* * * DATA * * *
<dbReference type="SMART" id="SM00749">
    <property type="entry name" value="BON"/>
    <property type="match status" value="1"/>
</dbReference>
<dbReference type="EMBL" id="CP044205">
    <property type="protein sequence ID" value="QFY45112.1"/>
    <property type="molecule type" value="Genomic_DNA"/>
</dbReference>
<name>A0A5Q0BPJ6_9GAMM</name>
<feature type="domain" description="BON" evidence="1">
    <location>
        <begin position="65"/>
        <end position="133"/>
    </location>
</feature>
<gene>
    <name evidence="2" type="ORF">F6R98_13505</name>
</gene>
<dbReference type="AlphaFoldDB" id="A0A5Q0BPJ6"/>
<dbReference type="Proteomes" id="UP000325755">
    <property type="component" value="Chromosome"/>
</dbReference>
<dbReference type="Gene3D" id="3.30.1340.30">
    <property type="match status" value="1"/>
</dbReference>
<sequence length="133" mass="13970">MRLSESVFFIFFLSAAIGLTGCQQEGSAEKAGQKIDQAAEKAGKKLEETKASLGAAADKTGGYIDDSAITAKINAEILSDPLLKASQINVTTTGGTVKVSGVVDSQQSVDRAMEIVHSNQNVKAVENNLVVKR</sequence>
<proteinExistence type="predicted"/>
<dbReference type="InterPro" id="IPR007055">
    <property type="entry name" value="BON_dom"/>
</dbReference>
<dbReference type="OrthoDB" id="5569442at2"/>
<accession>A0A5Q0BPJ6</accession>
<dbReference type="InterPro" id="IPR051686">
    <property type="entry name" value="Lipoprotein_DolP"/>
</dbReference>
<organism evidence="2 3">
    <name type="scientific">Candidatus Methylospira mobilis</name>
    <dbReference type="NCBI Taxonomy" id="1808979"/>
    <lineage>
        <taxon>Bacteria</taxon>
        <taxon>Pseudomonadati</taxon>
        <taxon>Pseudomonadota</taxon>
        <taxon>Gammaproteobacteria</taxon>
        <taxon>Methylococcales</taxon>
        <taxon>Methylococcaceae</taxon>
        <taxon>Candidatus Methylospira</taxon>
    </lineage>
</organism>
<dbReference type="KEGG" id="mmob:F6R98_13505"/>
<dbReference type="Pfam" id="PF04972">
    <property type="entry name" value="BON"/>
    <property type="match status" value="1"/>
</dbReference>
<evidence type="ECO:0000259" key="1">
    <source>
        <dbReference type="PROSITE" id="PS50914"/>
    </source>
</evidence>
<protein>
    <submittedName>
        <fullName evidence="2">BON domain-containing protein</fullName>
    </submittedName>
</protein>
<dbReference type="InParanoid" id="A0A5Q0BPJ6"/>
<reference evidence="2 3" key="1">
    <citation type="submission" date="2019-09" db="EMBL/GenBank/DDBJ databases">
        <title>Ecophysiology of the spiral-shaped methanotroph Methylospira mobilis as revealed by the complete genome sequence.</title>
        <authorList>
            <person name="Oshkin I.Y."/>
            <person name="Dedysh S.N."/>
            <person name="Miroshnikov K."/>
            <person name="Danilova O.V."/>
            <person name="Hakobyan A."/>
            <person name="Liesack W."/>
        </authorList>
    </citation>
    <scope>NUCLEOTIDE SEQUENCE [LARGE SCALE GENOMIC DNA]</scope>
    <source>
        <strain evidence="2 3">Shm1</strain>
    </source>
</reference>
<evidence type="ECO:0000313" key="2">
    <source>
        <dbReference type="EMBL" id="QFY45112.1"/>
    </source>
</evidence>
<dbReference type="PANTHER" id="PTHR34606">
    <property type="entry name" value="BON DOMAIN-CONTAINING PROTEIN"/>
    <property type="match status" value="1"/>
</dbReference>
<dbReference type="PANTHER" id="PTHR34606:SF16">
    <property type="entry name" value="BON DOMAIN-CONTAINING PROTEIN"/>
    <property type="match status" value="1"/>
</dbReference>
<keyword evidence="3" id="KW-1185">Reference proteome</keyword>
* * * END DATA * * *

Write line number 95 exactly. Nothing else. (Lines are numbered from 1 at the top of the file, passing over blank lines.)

<keyword evidence="3" id="KW-1185">Reference proteome</keyword>